|Publication number||US6824531 B1|
|Application number||US 10/617,704|
|Publication date||Nov 30, 2004|
|Filing date||Jul 14, 2003|
|Priority date||Jul 14, 2003|
|Also published as||CA2532261A1, CA2532261C, EP1648539A1, EP1648539A4, WO2005007222A1|
|Publication number||10617704, 617704, US 6824531 B1, US 6824531B1, US-B1-6824531, US6824531 B1, US6824531B1|
|Inventors||Frederick P. Zecha, Jr., Louis Woo|
|Original Assignee||Smiths Medical Asd, Inc.|
|Export Citation||BiBTeX, EndNote, RefMan|
|Patent Citations (12), Non-Patent Citations (1), Referenced by (28), Classifications (7), Legal Events (4)|
|External Links: USPTO, USPTO Assignment, Espacenet|
The present invention relates to needle protective devices and particularly to a medicament container such as for example a glass vial that has fitted thereto a housing that covers a needle after use.
The assignee of the instant invention has under assignment the following U.S. patents all of which deal with vials having needle protection housings: U.S. Pat. No. 6,334,857; U.S. Pat. No. 6,524,281; and U.S. Pat. No. 6,551,287. The respective disclosures of the '857, '281 and '287 patents are incorporated by reference to the instant disclosure. The vials disclosed in the above-noted patents are vials that are used with different injection applicators.
The instant invention is directed to providing a needle protection housing to a vial and slip syringe, glass or otherwise, that has a neck extending from a longitudinal body, and to which neck is mated a conventional needle having a luer end.
The glass vial or slip fit syringe for the instant invention has formed at its neck, at its proximal portion, an undercut in the form of a circumferential notch. A collar that is cup-shaped has as its bottom base a plurality of extensions that converge toward, but not touching, the center of the base so as to form a central aperture at the base. The extensions are separated by spaces so that when the collar, with the base first, is slidably fitted over the neck of the vial, the coplanar extensions would give way, when in contact with the neck of the vial, to effect a smooth sliding motion until the extensions reach the circumferential notch. At which time the extensions would return to their original shape to thereby firmly couple the collar to the base, with the converging ends of the extension mated to the circumferential notch of the neck of the vial.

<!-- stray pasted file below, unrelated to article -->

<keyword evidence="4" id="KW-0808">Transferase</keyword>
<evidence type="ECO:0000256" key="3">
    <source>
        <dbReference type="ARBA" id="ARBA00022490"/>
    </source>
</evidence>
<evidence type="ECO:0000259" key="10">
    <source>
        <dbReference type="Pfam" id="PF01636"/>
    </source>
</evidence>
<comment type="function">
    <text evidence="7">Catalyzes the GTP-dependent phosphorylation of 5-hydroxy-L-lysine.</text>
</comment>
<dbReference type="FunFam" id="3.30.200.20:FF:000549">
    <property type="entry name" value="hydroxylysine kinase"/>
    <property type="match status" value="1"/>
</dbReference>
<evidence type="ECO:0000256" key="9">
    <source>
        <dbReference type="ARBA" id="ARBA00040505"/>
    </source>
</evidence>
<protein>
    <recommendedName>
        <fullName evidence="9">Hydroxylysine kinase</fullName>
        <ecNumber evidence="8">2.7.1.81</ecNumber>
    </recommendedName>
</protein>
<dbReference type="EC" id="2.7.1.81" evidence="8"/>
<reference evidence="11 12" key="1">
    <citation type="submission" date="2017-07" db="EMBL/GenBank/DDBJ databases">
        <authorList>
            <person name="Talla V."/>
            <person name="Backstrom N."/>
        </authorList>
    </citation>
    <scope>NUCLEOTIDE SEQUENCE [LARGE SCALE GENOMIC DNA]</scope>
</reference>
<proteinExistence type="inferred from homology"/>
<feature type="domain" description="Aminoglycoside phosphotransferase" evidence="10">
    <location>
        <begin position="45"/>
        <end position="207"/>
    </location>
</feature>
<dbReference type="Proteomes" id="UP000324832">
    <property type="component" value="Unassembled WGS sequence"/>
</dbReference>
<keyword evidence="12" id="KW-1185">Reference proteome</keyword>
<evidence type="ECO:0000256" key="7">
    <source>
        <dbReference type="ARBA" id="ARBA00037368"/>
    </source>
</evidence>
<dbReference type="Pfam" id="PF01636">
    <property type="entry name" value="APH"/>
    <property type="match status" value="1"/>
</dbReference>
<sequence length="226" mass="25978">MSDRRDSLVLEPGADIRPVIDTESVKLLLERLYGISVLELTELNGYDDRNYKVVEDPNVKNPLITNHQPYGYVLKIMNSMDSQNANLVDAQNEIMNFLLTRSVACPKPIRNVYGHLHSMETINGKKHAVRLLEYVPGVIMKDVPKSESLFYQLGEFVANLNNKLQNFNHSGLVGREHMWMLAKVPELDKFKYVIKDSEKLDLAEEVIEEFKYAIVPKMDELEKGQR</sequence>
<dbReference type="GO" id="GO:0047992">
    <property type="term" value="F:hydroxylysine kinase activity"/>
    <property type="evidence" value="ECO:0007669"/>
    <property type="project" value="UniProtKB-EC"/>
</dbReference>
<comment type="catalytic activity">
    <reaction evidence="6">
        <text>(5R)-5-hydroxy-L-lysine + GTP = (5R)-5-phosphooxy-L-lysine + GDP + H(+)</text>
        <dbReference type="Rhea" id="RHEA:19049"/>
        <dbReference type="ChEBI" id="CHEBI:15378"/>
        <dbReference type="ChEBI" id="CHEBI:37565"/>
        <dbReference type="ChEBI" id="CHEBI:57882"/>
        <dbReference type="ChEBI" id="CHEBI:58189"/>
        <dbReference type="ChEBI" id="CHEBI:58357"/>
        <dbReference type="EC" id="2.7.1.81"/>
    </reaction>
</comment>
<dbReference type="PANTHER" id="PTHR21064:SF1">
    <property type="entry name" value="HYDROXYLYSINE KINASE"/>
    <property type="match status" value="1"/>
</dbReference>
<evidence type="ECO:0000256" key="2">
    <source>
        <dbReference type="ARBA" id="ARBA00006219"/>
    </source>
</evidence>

The collar has a circular sleeve rising from the base. The inner wall of the upraised sleeve is threaded, and is configured to threadingly mate with a luer end of a conventional needle that fits to the neck of the vial. The internal thread of the sleeve may be configured as a one way thread so that once the luer of the needle is fully mated to the collar, it could no longer be removed therefrom. Also, once the collar is properly fitted to the neck of the vial, with the base mated to the circumferential notch, when the luer of a needle is fully mated to the collar, the extensions that made up the base would be pulled upwards by the luer end of the needle to firmly couple the base to the top undercut portion of the circumferential notch.
A needle protection housing is flexibly connected to the collar, possibly at a portion of the upper lip of the sleeve that extends toward the distal end of the neck of the vial. The housing has a longitudinal slot through which a needle that is mated to the neck of the vial passes when the housing is pivoted toward the needle for covering the needle. A lock mechanism, in the form of a hook, is integrated to the inside of the housing for grasping and retaining the needle after use, when the housing is pivoted to the alignment position to cover the needle. Given that the luer end is threaded to the collar, even were the collar forcibly removed from the neck or the vial breaks, the contaminated needle would continued to be retained inside the housing.